wanted to make his idea for a coalition of academics and evangelicals sound less “nuts,” he has not succeeded. The two groups can come together on free trade with poor countries? Well, that’s a terrific idea. But many liberal elites already support free trade–liberal academic economists, for example. The Washington Post’s editorial page has also been quite good on the subject. That hasn’t made Stuntz’s coalition a winning coalition. There’s a reason that John Edwards trumpeted his opposition to such free-trade pacts more loudly than Bush discussed his support.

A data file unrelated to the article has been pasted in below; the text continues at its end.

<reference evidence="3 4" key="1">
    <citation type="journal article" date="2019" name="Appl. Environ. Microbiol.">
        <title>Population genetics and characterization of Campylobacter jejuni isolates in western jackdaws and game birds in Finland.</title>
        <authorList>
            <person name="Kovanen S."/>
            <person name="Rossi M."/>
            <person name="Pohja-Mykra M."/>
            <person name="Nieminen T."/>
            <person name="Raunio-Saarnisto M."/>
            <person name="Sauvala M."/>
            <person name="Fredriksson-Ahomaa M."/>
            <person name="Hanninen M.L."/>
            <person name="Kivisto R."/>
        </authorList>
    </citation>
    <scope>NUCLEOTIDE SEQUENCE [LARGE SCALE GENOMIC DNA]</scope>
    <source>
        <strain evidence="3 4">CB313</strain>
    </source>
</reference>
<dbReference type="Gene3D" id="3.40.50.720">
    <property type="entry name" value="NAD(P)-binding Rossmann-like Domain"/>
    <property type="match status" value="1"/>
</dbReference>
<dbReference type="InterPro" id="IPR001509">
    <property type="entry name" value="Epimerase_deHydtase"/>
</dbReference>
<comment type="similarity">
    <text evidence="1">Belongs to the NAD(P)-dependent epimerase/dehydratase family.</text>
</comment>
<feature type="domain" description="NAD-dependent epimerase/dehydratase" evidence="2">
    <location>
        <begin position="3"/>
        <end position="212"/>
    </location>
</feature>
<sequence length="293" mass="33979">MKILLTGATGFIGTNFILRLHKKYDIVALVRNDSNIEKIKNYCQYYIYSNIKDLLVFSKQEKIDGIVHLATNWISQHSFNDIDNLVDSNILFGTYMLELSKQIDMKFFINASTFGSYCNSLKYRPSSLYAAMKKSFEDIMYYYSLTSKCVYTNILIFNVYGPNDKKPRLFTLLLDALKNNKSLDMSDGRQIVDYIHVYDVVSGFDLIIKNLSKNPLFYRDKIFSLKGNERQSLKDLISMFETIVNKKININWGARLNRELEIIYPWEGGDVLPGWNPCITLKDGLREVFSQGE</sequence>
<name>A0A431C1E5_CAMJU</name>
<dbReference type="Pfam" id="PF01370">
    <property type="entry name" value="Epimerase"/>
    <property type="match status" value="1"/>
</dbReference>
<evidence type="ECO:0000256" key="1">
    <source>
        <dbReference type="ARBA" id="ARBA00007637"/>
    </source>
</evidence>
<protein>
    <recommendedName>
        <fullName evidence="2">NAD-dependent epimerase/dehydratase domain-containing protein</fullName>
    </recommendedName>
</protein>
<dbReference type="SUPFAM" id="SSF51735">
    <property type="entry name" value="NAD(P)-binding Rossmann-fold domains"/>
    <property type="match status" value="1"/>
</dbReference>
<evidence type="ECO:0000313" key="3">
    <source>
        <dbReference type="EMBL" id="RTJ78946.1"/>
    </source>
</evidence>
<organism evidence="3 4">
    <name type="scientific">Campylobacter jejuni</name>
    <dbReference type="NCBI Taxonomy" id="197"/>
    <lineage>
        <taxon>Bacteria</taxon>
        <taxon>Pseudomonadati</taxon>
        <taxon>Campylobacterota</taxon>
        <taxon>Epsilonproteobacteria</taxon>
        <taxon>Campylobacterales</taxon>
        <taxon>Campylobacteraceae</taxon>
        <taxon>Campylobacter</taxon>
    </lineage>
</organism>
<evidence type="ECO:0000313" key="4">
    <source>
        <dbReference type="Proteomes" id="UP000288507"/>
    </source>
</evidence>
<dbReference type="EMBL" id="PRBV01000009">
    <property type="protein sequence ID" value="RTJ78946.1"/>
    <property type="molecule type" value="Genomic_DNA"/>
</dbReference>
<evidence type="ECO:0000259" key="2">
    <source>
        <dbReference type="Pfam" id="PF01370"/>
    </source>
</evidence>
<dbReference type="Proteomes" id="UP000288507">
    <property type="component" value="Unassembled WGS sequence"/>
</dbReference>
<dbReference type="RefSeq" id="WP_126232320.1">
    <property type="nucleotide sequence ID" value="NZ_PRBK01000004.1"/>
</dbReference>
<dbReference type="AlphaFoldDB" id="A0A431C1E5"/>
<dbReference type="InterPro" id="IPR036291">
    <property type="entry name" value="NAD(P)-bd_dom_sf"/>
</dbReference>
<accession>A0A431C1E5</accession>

On abortion, Stuntz’s theory is that his two groups can join forces–or at least that the issue won’t block their joining on other issues–so long as the evangelicals give up their opposition to Roe v. Wade. That’s not going to happen. And his argument for why they should be willing to give up their opposition to Roe is simplistic, depending on the notion that law and culture occupy two distinct, hermetically sealed boxes. Stuntz argues that without the force of the law behind them, pro-lifers have been better able to affect the culture. “Back-alley abortions are no longer a story; partial-birth abortions are.” How does Stuntz suppose that partial-birth abortion became a story? It was because a political movement made a priority of changing the law to ban them–and was not willing to stand down because legal academics (and later the Supreme Court) said that a ban would violate Roe. Stuntz writes that “the [pro-life] movement is likely to keep doing what works — finding ways to encourage young women to ‘choose life.’” That isn’t a complete description of what the movement does–certainly in its political guise–nor of its proper goals. And as long as evangelical conservatives continue to believe that it is necessary to change unjust laws that permit the killing of innocents, Stuntz’s coalition will not materialize.